Jul 29, 2008

Goff Worried About WTO Round

Just spotted this on the wires from NZPA

Crucial talks on world trade liberalisation are hanging by a thread and the next 24 hours could determine the outcome of the latest round of World Trade Organisation negotiations, Trade Minister Phil Goff has told NZPA.
"The round in many ways is closer than it's ever been to reaching an outcome, which is the tragedy of the situation if we don't succeed," he said from Geneva this morning.
"There's a lot at stake, including the reputation of the WTO and multi-lateralism."
The ministerial-level talks were called to find a way through the impasse over agriculture, in particular the tariff rates that countries impose on imports.
The issue has been holding up wider trade liberalisation deals and Mr Goff said significant progress had been made over the last 11 days he has been in Geneva.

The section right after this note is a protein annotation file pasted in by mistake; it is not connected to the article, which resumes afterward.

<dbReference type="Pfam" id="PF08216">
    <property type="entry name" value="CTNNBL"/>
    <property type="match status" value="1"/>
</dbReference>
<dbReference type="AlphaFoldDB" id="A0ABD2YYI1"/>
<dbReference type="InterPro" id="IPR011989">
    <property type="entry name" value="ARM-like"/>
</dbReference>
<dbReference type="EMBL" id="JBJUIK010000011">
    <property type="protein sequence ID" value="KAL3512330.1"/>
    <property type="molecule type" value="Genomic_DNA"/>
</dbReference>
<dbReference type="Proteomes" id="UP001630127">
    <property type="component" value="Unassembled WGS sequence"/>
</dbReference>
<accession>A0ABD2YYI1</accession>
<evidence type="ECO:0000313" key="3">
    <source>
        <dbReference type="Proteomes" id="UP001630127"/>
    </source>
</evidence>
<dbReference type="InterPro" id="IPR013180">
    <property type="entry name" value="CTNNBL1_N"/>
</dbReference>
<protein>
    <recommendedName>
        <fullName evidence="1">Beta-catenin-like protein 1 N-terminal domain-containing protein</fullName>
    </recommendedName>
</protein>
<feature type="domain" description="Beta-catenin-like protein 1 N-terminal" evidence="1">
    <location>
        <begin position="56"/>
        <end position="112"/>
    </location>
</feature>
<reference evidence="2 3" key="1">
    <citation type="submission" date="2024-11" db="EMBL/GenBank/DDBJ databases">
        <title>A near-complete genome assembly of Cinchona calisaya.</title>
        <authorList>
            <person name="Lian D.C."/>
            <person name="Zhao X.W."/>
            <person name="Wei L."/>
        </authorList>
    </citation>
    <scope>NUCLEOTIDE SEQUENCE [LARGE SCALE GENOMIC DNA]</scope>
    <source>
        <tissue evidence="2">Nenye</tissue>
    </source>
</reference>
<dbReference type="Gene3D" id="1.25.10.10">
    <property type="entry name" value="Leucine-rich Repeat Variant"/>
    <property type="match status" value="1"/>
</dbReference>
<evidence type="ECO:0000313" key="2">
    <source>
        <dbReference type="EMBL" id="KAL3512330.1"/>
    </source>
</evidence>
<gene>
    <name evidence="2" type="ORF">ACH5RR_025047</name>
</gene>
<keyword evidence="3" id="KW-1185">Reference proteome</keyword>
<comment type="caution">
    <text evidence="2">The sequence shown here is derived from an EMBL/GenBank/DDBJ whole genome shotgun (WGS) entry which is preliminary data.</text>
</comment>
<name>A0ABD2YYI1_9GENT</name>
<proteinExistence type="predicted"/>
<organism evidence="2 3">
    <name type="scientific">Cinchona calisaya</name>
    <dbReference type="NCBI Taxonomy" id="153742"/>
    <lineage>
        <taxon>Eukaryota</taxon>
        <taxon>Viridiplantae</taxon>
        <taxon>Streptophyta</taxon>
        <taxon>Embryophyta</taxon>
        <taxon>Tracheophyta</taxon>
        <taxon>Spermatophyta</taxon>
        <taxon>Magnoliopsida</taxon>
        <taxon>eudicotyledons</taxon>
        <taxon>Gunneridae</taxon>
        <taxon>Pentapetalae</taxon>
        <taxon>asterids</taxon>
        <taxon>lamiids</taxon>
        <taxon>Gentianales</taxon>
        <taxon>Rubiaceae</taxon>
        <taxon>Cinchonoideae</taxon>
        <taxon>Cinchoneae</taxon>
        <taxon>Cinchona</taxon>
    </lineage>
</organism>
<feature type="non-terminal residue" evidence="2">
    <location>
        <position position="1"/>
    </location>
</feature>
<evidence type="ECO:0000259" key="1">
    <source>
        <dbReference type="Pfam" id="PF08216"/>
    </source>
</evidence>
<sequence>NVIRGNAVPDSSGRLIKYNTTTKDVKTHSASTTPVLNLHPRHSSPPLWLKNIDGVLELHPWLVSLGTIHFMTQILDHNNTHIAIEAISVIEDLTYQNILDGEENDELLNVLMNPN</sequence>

But a confrontation between the United States and developing countries led by China and India is threatening the outcome.
Mr Goff said it was over the Special Safeguard Mechanism, which allows importing countries to raise tariff levels to protect their local farmers when there is a surge in imports.
In the package the WTO is working on, that could happen when imports reach 40 percent above normal.
"Now China and some of the developing countries are saying the trigger point should only be 20 percent," Mr Goff said.
"Where we've got to is the US feels it has made as many compromises as it is able to and still sell the package to its domestic constituents and to Congress," he said.
"They have said no, the package can't be breached and it's a bottom line for the US."
Mr Goff said he hoped a compromise could be achieved, but if India and China, and some of the developing countries, also regarded their position as a bottom line the talks could break down.
"We're pretty much at crunch point," he said.
"It's hanging by a thread, if we're going to do the job, it has to be done in the next couple of days even if that means meeting through the nights."
Mr Goff said New Zealand, and every other WTO member, had much to gain from agreements already reached but the single issue of the Special Safeguards Mechanism was putting it all at risk.